December 11, 2012

India, Ukraine ink defence cooperation agreement

A broad defence cooperation agreement was among five pacts signed following delegation-level talks between the visiting Ukrainian President, Viktor Yanukovych, and Prime Minister Manmohan Singh on Monday.
With Ukraine having consolidated its military enterprises into bodies under governmental control, on the lines of what Russia did to its military-industrial complex a decade ago, New Delhi feels the path has been smoothened for a more intimate defence relationship.
Instead of dealing with a number of defence enterprises scattered over Ukraine, India will find it easier to conduct focussed negotiations, which could help it get a better deal.
During the Soviet times, Ukraine was home to 30 per cent of the country’s military industrial complex and it is now attempting to modernise its defence industry. In this scenario, India senses it will be able to duplicate its approach towards Russia of moving away from the buyer-seller relationship and going in for an R&D-joint production model such as the pacts with Moscow for Fifth Generation Fighter Aircraft, Military Transport Aircraft and BrahMos.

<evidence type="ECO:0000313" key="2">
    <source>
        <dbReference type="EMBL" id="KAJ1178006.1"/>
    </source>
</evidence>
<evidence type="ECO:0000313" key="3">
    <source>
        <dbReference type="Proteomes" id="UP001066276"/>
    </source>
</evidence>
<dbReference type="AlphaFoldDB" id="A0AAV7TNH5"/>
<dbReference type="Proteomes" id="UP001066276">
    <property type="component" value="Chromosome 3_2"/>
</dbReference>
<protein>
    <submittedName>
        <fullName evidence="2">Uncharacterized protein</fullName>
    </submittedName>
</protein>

Ukraine is already modernising India’s 100-plus fleet of military transport aircraft and has been active in providing engines for naval vessels and military spares.
Ukraine in turn assured India of its support in a bid to join four international export control organisations, including the Nuclear Suppliers’ Group. Kiev voluntarily gave up the nuclear weapons arsenal it had inherited from the Soviet Union and its backing to India in this respect is considered important.
The two sides also inked an agreement on exchanging nuclear safety-related information. Ukraine operates 15 reactors of the same type as the ones being put up by Russia at Kudankulam in Tamil Nadu. As the Ukrainian reactors are a decade or more older, transfer of safety-related expertise would be of help to Indian nuclear engineers.India pressed hard on the visa issue which, it feels, is a major non-tariff barrier. Official don’t know if the fortnight-long wait for business visas is Ukraine’s retaliation for India clamping down on visas to women of a certain age group from Ukraine and Central Asian countries, but the subject was deemed crucial enough for Dr. Singh to mention it to the Ukrainian President.
India feels one reason for the huge trade deficit with Ukraine is visa issuance delays. It made progress with another approach to reduce the imbalance, currently 5:1 in Kiev’s favour, with Ukraine agreeing to Indian investments in the fertilizer sector. 

The Hindu

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